Images of a gaunt young Palestinian man unable to stand after leaving Israeli detention have once again ignited debate over Israel’s treatment of Palestinian detainees.
On Wednesday, Israeli authorities released Farouq al-Khatib, a 30-year-old Palestinian man who was arrested in August under what his family say were spurious charges.
His family told Middle East Eye that Khatib’s health had seriously deteriorated while he was held in Israeli administrative detention for four months, where he lost around 25kg in weight and now weighs just 35kg, or 5.5 stone.
Images of Farouq, before and after his incarceration, have since gone viral on social media.
According to his brother, Hossam al-Khatib, Farouq was diagnosed with stage five stomach cancer shortly before his release from prison and is now receiving end-of-life care at a hospital in Ramallah, in the occupied West Bank.
It’s unclear why Farouq was re-arrested on 23 August but his family said he completed a four-year prison sentence between 2019 and June 2023.
According to Hossam, Farouq was initially held at the notorious Ofer military prison following his re-arrest, but after the 7 October attack on southern Israel by Palestinian groups from Gaza, he was transferred to the Nafha prison in the Negev desert.
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While there, a number of Israeli prison guards attacked the prisoners, Hossam said. “Farouq was hit in the stomach with a thick iron baton.”
He added that his family knew nothing about the incident, but a former prisoner from his village who was released later conveyed Farouq’s condition to the family.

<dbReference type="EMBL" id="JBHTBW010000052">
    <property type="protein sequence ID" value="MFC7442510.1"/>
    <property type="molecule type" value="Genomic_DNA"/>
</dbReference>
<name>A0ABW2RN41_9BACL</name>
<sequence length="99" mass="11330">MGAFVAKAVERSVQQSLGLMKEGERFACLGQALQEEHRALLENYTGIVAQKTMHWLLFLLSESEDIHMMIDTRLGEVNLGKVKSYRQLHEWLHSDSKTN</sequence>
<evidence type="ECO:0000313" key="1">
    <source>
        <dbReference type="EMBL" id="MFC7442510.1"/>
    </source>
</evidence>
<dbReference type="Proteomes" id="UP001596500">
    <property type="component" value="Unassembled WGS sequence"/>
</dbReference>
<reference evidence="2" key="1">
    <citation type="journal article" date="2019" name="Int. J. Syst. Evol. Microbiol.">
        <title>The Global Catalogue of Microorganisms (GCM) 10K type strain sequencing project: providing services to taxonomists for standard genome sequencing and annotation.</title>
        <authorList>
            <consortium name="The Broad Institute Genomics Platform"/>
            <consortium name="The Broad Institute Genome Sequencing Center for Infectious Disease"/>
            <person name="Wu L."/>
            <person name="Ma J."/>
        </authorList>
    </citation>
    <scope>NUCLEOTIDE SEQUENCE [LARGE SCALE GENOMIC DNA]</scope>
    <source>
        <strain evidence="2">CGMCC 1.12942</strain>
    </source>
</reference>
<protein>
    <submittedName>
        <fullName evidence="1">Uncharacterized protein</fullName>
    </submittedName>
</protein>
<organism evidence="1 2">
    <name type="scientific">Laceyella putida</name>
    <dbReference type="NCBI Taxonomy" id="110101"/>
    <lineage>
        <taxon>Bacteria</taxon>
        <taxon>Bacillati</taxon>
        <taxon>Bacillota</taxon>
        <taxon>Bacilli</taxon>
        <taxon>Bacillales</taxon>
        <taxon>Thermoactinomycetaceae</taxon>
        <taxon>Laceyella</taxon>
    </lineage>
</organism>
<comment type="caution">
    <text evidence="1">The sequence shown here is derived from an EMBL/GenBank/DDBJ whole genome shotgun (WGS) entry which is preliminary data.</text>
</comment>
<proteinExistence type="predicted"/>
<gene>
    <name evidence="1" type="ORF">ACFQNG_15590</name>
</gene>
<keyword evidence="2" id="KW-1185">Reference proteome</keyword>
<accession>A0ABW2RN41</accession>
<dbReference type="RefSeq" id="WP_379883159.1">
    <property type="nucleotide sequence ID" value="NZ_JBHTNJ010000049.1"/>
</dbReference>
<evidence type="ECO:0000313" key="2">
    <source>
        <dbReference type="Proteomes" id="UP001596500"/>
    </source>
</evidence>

According to the prisoner, Farouq suffered from severe pain in his abdomen region after the incident but prison authorities refused to provide him with medical treatment. He was also reportedly held in solitary confinement for three days, where he was deprived of sleep and food.
Later, he was transferred to the Ramla Prison clinic, where his health deteriorated and he suffered from dyschezia and persistent vomiting, the family said.
“Due to his deteriorating condition, the prison administration finally transferred him to Soroka Hospital where a biopsy was undertaken to reveal he was suffering from cancer,” Hossam said.
“We contacted local and international human rights groups in an attempt to pressure the prison administration to accept that the lawyer visits him, but all our requests were rejected.”
Released without any due care
On Wednesday morning, the family’s lawyer notified the family that he was allowed to visit Farouq, and he called later in the evening to tell them that he was released at the Ni’lin checkpoint near Ramallah.
Now receiving treatment at the Ramallah government hospital, Farouq’s distraught five-year-old daughter cried near his bay as Farouq howled in pain.
“We are very certain that the Israeli occupation released Farouq because his illness was in its final stages and after his health had completely deteriorated without providing any appropriate treatment,” Hossam said.
MEE asked the Israeli prison authorities for comment but did not receive a response by the time of publication.
Palestinian human rights organisations have repeatedly condemned what they say is Israel’s policy of medical negligence against Palestinian prisoners and have documented the deaths of dozens of ill prisoners in Israeli custody since 1967.
The World Health Organisation and the UN Special Rapporteur for Human Rights in the occupied territories have also raised concerns about the Israeli prison’s treatment of sick Palestinian prisoners.
According to the Palestinian Authority, more than 500 male and female Palestinian prisoners in Israeli jails suffer from illnesses, including dozens with cancer.
According to prison rights group Addameer, there are at least 7,000 Palestinians in Israeli jails, including 200 children and 2,070 administrative detainees held without trial or charges.
Qassam, another of Farouq’s brothers, was arrested after the 7 October attack and his family say they have no idea where he is being held and it is unlikely he knows about his brother’s illness.